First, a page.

Candida albicans is an opportunistic pathogenic yeast that is a common member of the human gut flora. It can also survive outside the human body. It is detected in the gastrointestinal tract and mouth in 40–60% of healthy adults. It is usually a commensal organism, but it can become pathogenic in immunocompromised individuals under a variety of conditions. It is one of the few species of the genus Candida that causes the human infection candidiasis, which results from an overgrowth of the fungus.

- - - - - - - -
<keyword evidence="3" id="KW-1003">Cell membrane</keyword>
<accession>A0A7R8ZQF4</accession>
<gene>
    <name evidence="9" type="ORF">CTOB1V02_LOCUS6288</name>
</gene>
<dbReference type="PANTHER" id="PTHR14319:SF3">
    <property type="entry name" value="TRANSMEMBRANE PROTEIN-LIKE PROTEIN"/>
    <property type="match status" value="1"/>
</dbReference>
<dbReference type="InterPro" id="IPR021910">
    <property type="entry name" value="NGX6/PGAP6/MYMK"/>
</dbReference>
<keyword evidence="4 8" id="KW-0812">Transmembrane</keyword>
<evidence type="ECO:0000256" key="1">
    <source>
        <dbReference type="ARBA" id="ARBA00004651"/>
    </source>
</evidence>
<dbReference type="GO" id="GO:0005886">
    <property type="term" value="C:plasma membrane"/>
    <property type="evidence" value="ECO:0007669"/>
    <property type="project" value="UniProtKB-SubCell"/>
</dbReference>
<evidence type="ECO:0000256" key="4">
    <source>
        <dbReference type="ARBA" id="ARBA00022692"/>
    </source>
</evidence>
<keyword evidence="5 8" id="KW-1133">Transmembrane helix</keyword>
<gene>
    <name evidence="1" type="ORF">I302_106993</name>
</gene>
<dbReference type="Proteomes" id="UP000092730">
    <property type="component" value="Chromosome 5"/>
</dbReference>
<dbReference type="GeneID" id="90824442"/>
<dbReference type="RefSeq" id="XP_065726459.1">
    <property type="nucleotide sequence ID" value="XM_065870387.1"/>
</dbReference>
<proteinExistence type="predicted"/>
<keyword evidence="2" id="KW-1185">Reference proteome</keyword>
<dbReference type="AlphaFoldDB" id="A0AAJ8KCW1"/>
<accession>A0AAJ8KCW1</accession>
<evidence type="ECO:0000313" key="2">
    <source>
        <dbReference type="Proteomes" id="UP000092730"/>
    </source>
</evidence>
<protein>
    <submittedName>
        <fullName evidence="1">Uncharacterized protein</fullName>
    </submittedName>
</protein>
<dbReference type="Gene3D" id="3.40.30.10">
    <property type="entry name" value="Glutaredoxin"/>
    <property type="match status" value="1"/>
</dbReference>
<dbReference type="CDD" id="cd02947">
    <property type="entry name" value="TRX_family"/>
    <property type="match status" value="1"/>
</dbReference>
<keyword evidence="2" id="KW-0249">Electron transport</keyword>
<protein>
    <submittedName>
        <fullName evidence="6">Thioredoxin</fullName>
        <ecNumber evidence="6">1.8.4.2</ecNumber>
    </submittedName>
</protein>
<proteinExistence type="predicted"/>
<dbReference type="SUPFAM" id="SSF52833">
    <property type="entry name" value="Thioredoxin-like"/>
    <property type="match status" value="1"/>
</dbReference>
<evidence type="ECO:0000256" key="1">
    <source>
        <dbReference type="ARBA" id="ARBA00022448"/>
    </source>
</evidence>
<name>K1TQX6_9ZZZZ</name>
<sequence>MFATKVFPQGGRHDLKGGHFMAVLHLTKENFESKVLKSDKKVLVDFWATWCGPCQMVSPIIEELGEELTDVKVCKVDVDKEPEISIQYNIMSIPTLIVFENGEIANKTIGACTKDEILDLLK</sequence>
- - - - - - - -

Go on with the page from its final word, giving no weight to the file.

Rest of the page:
Candidiasis is for example often observed in HIV-infected patients. C. albicans is the most common fungal species isolated from biofilms either formed on (permanent) implanted medical devices or on human tissue. C. albicans, C. tropicalis, C. parapsilosis, and C. glabrata are together responsible for 50–90% of all cases of candidiasis in humans. A mortality rate of 40% has been reported for patients with systemic candidiasis due to C. albicans.